Figure 3. Homeostatic regulation of ATM microenvironment. Healthy adipose tissue contains a relatively low and uniformly dispersed population of alternatively activated M2 macrophages, expressing cell surface antigens CD206 and CD301. The M2 polarized state is maintained by eosinophil and adipocyte derived adipokine secretions, IL-4, and adiponectin, respectively. M2 ATMs maintain a homeostatic adipose milieu with IL-10 secretions, which in turn regulate glucose homeostasis within systemic tissues.
The intimate interaction between adipocytes and ATMs may reflect a common origin of these two cell types. Studies have shown not only cross-talk between ATMs and adipocytes, but a great deal of plasticity between these two lineages compartments (90, 91). Furthermore, while still controversial (92) several studies have suggested that some adipocytes and adipose progenitors may be hematopoietic stem cell-derived (93, 94). In addition, Coussin et al. have shown that hematopoietic stem cells that can reconstitute lethally irradiated recipient mice exist within adipose tissue (95), and more recent studies have supported the concept that adipose tissue is an extramedullary source of hematopoietic stem/progenitor cells (96, 97). Yet other studies have demonstrated the phagocytic capacity of pre-adipocytes and adipocytes suggesting they can adopt macrophage-like functions (85, 98). Interestingly, a recent study by Eto et al. has identified a novel subpopulation of ATMs present in perivascular regions of adipose tissue (99). This population of ATMs is characterized by the expression of CD206 and the stem cell marker CD34. The investigators further demonstrated that these cells can differentiate into the adipogenic lineage in vitro, suggesting the possibility that this subpopulation of ATMs might be a source of adipocytes in vivo. Whether these cells are hematopoietic-derived or whether they are precursors of the more abundant CD206+CD34− ATMs is unclear.
In the late 2000s, Lumeng et al. identified adipose tissue inflammation as an important early event in the development of obesity related complications (82). At the onset of environmental and metabolic perturbation, such as chronic exposure to a high-fat diet (HFD), adipose tissue undergoes vast biochemical and morphological remodeling in part facilitated by infiltrating monocytes that then differentiate into ATMs. An excess of nutrients stimulates adipose tissue hyperplasia and hypertrophy as individual adipocytes enlarge with excess triglycerides (TAGs) and simultaneously undergo heightened levels of cellular stress imparted by endoplasmic reticular (ER) stress, hypoxia, release of excess free fatty acids (FFAs), increased reactive oxygen species (ROS) production, and adipocyte necrosis (77, 82, 100). The “stressed adipocytes” create an environmental milieu that promotes a more pro-inflammatory state exemplified with an increase in local IL-6, TNFα, and IL-1 production (101). Early adipocyte death is facilitated by ATMs in an effort to maintain homeostasis, followed by the development of a new range of pre-adipocytes (77, 102). Further studies demonstrated that adipocyte necrosis is not only an early event in diet-induced obesity (DIO), but it is a pivotal event, which results in the release of chemokines that attract circulating monocytes to the site of inflammation (101, 103). It is well established that throughout the course of adipose tissue inflammation, the resident macrophage population increases from ~10 to 50–60% associated with a parallel increase in F4/80+CD11c+ inflammatory macrophages (78, 82). Interestingly, Kosteli et al. demonstrated that weight loss also leads to a rapid recruitment and accumulation of ATM’s in white adipose tissue (WAT) (104). ATM accumulation occurs with lipolysis-induced release of excessive FFAs and subsequent clearance of lipolysis byproducts by WAT macrophages. Contrary to DIO ATM accumulation, weight loss induced ATM recruitment does not exacerbate the existing inflammatory state and ATM populations diminish with the declining rate of lipolysis (105).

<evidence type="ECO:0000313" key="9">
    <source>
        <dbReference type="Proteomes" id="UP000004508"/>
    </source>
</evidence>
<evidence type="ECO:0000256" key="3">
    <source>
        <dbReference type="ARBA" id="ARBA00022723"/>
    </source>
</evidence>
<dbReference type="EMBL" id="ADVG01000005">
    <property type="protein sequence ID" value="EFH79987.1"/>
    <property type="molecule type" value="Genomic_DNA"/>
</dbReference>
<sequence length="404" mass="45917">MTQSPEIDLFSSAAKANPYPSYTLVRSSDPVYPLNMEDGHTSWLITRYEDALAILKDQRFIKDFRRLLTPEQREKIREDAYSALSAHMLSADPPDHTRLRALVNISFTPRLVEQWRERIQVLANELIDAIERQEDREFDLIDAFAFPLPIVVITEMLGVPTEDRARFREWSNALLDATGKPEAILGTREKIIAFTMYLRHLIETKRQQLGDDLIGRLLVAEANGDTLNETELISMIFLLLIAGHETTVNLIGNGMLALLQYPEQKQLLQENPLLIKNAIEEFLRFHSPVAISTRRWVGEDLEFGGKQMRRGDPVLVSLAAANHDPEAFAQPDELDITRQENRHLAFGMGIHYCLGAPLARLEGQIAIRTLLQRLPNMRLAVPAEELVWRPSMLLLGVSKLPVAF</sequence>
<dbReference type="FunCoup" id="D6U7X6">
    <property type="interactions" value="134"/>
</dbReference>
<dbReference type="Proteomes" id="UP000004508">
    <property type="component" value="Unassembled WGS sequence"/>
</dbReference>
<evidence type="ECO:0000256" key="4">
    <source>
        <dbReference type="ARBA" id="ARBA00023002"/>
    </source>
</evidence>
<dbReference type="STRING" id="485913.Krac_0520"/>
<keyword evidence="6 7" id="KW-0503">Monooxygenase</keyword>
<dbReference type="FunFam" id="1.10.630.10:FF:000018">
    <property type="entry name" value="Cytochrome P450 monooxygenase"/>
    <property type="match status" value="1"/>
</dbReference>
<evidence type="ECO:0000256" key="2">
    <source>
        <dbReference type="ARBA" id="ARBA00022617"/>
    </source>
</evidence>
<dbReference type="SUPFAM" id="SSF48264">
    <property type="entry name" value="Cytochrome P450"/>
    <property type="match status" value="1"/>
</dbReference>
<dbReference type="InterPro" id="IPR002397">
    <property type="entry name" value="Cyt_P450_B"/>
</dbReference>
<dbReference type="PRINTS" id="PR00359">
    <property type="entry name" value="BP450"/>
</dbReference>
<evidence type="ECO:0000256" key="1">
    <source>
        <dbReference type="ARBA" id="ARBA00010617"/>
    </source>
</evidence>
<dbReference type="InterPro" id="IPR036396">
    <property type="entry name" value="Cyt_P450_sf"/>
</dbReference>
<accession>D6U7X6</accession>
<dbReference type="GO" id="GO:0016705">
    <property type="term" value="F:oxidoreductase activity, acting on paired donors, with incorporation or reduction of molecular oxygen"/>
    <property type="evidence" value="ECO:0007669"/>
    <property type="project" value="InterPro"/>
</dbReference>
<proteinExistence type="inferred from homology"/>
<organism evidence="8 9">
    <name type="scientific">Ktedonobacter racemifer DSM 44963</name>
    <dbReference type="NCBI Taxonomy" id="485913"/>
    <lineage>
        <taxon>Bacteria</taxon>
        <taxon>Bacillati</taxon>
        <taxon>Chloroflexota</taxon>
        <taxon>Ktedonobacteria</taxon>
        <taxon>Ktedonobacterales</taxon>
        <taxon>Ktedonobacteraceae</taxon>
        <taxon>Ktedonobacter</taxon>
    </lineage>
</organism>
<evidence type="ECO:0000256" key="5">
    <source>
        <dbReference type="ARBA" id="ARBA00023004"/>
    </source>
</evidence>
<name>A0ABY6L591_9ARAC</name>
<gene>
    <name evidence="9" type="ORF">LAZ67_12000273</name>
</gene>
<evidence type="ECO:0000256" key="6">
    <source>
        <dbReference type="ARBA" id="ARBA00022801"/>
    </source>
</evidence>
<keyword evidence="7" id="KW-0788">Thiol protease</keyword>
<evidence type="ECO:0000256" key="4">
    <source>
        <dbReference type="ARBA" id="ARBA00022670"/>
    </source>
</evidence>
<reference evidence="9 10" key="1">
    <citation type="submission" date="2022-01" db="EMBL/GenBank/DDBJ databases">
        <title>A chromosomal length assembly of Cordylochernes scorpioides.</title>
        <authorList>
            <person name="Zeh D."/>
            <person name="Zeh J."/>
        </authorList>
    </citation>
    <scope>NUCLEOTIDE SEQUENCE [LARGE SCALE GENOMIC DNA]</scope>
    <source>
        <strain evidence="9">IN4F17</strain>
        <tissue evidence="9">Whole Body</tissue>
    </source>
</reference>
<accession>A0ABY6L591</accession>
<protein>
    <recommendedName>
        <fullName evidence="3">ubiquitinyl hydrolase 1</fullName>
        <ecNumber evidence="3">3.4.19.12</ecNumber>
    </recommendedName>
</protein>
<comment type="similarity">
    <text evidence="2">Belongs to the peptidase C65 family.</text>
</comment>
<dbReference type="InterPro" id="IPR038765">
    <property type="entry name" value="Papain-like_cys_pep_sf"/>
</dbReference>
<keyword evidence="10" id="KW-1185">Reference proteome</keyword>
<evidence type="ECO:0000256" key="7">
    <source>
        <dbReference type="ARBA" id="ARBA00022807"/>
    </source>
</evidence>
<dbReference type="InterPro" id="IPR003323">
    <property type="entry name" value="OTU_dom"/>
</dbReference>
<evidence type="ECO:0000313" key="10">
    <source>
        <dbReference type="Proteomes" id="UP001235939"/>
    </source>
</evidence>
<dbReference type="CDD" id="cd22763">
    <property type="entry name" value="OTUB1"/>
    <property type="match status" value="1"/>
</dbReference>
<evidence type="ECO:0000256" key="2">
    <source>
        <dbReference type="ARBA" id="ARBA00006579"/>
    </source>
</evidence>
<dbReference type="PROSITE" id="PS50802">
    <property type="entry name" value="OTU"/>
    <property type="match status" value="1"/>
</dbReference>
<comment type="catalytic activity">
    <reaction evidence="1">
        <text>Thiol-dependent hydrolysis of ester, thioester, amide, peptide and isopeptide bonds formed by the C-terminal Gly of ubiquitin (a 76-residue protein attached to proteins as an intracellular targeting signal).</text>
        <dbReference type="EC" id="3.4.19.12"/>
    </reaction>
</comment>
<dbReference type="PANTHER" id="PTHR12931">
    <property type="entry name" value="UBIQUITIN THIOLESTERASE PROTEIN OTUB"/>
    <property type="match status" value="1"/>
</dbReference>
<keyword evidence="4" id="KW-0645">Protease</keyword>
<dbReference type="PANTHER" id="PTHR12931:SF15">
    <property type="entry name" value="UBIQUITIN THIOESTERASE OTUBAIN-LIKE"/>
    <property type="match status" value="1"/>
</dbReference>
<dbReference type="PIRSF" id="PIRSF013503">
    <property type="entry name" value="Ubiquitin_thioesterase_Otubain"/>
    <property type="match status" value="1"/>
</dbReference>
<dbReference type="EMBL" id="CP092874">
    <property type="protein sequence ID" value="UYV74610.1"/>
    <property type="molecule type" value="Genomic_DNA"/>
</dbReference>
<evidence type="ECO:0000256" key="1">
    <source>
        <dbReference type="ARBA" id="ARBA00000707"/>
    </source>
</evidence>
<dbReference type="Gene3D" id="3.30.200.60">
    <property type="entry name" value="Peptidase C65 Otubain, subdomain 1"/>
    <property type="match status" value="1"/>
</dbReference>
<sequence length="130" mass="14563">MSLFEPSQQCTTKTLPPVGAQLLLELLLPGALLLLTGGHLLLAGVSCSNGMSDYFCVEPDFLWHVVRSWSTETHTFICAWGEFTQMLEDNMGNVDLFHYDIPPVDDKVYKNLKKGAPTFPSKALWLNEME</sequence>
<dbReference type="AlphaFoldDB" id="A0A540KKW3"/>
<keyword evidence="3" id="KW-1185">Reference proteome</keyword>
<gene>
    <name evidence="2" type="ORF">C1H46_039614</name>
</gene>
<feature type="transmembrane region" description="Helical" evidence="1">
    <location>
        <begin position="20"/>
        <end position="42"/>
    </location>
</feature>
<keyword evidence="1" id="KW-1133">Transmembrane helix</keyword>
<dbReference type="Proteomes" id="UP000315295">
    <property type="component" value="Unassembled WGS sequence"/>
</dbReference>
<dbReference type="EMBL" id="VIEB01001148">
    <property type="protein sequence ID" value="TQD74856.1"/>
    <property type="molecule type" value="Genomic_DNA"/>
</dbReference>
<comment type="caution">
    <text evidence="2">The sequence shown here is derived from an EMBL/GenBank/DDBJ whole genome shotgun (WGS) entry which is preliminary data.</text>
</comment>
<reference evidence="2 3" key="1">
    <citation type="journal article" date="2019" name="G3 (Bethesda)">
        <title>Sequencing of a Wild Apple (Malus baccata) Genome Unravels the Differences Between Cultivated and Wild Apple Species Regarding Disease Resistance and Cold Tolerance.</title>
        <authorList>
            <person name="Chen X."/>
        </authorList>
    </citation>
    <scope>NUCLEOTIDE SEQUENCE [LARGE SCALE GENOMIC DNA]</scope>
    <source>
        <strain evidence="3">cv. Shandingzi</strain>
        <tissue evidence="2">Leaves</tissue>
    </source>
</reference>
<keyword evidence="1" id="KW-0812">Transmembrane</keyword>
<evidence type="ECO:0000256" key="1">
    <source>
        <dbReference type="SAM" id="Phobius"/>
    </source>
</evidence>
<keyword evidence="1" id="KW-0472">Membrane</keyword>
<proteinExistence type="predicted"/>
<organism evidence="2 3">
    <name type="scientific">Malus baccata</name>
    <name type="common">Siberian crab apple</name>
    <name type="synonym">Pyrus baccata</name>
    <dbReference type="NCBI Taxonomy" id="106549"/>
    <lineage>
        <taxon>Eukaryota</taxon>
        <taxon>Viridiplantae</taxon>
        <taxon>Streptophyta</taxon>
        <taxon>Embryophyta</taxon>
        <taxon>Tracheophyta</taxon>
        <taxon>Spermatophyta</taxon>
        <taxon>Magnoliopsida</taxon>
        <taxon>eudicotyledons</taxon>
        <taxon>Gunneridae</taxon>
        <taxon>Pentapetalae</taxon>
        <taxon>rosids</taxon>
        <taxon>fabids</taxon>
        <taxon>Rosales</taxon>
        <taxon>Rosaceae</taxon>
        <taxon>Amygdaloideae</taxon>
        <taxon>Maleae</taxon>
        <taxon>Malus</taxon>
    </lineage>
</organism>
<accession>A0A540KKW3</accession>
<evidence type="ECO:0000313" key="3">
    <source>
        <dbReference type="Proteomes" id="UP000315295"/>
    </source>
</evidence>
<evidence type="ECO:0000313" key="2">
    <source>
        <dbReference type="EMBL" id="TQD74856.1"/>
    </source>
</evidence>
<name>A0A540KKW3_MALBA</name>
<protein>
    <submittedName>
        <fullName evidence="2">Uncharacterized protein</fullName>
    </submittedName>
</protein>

At the onset of a physiological imbalance in the adipose niche, such as weight gain, the uniformly dispersed small population of resident macrophages exhibits an alternatively activated CD206+CD301+Arg1+ M2 phenotype (79, 82, 87). The ensuing pro-inflammatory milieu created by stressed adipocytes and necrosis attracts circulating monocytes to the site of inflammation as early as 10 weeks from the onset of HFD introduction. Circulating Ly6C+/chemokine receptor-2 (CCR2)+ monocytes are recruited and differentiate into the classically activated CD11c+CD11b+F4/80+ M1 ATMs expressing high levels of iNOS and TNFα (78, 106). Cinti et al. demonstrated that the differentiated M1 ATMs are exclusively localized in epididymal white adipose tissue (eWAT) and not inguinal white adipose tissue (iWAT), more specifically within “crown-like structures (CLS)” composed of necrotic adipocytes (107). The authors incorporated a HSL−/− (hormone sensitive lipase KO) model to show that adipocyte hypertrophy itself triggers a pro-inflammatory microenvironment that facilitates infiltration of monocytes (107). The M1 monocyte-derived macrophages are recruited and stabilized by CCR2 and its ligand CCL2 in addition to other factors such as osteopontin and fatty acids (FAs) (78, 106). CCL2 loss of function as well as CCR2 gain of function or overexpression studies have collectively illustrated the fundamental role of CCR2 and CCL2 in recruitment and differentiation of macrophages with an M1 phenotype (78, 85). However, Amano et al. recently demonstrated that local proliferation of ATMs contributes significantly to tissue ATM accumulation. They further demonstrated that this in situ proliferation is driven by monocyte chemotactic protein (MCP-1) (108). These studies highlight the contribution of both local proliferation and infiltrating monocytes to the accumulation of ATMs in an obesity induced inflammatory state (108, 109).